President Reagan's nomination of Ernest W. Lefever as chief of human rights for the State Department ran into one more patch of trouble yesterday as Senate Majority Leader Howard H. Baker Jr. (R-Tenn.) warned it could sink in a parliamentary quagmire.
"We have a fair chance to confirm him in a full Senate," Baker told reporters. "The problem is getting him up in the full Senate.
The Senate Foreign Relations Committee, which is handling the nomination, has basically two options if, as some members expect, it decides to oppose Lefever's confirmation as an assistant secretary of state.It could send the nomination to the floor with a recommendation against confirmation, or it could refuse to act. If the latter occurred, the Senate Republican leadership could only get the nomination to the floor through a motion discharging the committee from further consideration of Lefever.
At least until now, Lefever's opponents have been leaning toward letting his nomination go to the floor with an unfavorable recommendation. But the administration opposes such as strategy, according to Senate Republican sources.
This leaves the option of a discharge motion. Although possible, such a course would be "very difficult," Baker said yesterday, asserting that it has been used successfully only 15 times.
Among the procedural hurdles is the opportunity for a filibuster, and a filibuster in this case would be "almost certain," Baker added.
In his session with reporters, Baker refused to speculate on what course the committee might take. But he later told a reporter he figures there is probably now a "50-50 chance" that the committee will bottle up the nomination, leaving a discharge motion as the only alternative if the administration intends to pursue Lefever's confirmation.
Emphasizing that he supports Lefever, Baker said he will do whatever the administration wants. "If the president wants to push it, I'll do it," he said.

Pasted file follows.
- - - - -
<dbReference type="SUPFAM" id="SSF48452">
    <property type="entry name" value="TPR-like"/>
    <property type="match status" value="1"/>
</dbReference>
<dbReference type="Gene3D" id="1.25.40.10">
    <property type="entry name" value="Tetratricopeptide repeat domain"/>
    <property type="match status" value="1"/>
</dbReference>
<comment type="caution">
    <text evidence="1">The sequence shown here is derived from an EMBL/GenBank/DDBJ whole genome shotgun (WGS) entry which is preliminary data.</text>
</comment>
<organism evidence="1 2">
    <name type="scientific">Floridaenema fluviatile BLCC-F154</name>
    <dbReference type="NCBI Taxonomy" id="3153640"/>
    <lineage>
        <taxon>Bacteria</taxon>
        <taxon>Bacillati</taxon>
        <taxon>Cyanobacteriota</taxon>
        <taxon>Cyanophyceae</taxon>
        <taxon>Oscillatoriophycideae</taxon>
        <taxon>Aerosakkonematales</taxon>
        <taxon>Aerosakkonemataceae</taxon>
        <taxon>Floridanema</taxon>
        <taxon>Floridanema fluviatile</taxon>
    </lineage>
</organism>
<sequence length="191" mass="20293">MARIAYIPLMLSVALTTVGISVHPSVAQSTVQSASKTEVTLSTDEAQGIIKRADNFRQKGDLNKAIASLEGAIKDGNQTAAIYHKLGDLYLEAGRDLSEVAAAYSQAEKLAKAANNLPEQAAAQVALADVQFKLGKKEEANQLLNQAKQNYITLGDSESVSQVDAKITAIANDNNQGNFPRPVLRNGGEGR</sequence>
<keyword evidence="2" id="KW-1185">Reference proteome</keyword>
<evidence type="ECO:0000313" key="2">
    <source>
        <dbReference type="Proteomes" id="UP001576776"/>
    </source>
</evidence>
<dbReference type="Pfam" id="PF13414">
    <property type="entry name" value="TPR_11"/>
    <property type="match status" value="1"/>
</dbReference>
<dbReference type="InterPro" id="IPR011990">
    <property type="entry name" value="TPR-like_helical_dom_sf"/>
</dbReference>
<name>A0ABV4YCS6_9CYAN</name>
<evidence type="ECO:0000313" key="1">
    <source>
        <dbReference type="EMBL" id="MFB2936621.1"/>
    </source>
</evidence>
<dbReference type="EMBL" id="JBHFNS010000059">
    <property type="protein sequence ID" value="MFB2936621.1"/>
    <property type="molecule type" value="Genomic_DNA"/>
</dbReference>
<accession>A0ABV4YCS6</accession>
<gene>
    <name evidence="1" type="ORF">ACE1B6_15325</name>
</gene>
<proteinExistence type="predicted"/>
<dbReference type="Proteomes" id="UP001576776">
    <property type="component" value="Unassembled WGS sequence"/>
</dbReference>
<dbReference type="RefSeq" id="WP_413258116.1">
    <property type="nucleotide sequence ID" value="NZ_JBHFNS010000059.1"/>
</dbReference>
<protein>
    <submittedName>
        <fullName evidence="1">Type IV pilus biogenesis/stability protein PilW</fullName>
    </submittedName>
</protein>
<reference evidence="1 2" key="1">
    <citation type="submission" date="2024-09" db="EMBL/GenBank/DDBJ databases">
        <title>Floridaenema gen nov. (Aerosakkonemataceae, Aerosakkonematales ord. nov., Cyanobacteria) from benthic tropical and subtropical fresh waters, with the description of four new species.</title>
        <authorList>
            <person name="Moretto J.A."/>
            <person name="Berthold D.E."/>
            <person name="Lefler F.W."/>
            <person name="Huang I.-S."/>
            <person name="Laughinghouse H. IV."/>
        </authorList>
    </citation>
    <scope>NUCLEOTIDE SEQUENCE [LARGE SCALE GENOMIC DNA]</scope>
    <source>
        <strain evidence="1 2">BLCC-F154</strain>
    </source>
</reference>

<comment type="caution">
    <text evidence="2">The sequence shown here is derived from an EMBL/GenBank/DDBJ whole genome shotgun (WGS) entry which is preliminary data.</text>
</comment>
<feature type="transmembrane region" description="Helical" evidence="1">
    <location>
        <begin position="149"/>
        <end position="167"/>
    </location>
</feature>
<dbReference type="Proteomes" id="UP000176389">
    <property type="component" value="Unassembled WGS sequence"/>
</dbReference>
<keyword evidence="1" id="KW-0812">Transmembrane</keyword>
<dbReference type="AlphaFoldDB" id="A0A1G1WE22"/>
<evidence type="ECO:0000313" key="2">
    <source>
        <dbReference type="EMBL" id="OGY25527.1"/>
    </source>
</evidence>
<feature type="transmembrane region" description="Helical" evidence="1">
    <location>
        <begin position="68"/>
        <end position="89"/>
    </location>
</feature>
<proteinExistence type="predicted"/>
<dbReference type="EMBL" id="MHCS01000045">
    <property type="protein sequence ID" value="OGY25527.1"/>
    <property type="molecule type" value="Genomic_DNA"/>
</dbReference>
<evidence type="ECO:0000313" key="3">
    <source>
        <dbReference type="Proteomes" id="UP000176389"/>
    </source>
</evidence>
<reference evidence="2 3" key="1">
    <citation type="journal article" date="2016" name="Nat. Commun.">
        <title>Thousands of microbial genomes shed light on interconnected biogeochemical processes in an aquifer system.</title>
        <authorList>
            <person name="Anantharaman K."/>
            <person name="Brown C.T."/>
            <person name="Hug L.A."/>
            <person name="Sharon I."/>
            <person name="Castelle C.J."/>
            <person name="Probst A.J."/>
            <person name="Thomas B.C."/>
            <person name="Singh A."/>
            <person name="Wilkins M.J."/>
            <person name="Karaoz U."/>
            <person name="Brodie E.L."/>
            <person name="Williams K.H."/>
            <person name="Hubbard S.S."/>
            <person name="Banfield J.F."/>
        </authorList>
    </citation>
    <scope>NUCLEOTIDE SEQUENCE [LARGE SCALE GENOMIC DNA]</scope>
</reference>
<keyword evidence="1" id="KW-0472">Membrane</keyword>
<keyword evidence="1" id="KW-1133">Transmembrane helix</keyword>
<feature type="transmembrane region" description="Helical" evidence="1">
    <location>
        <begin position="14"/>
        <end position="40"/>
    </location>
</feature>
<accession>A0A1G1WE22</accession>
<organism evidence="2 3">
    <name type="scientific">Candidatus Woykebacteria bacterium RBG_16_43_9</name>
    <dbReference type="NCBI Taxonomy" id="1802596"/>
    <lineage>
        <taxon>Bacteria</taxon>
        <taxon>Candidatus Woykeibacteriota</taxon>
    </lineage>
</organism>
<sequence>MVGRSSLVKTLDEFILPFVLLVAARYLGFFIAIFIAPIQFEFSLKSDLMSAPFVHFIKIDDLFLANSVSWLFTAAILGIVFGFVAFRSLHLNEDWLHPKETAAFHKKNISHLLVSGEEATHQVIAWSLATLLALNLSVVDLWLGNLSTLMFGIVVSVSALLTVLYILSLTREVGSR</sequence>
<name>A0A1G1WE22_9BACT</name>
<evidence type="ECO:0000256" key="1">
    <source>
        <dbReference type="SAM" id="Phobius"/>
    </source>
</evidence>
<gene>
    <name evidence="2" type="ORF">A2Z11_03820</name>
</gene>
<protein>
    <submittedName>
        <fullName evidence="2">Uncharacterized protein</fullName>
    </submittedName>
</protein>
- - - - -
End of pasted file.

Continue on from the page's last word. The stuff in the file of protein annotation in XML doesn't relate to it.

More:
Lefever has sharply criticized the human rights policy of the Carter administration and has come under fire because of contributions to a research center that he headed from the Nestle Corp., a producer of infant formula that is used in Third World countries. The United States recently cast the only dissenting vote against a World Health Organization code restricting advertisement and promotion of such formulas.
Lefever has been recalled by the Foreign Relations Committee for a closed session later this week to answer additional questions about the conection between Nestle and his research group, the Ethics and Public Policy Center.
On Sunday, Sen. Paul E. Tsongas (D-Mass.), a member of the committee, said on a television program that 11 of the 17 members of the panel oppose Lefever's nomination, although he predicted that a vote on the Senate floor could be "very close."
Baker said he believes the nomination "is in trouble obviously" but added: "I think it is salvageable." He said he has told Reagan that there is still a "pretty fair chance" of confirmation.
In another development, the Union of Councils for Soviet Jews announced its opposition to Lefever despite his strong criticism of Soviet restrictions against Jewish emigration.
At a news conference, Robert Gordon, the council's president, accused Lefever of using the Soviet Jews issue as "a propagandistic tool" and said that impairs his credibility and effectiveness.
"It is not something which can be employed solely as a stick for attacking the Soviet government without a corresponding effort to promote a dialogue which can lead to the improvement of conditions in the Soviet bloc," the union said in a statement.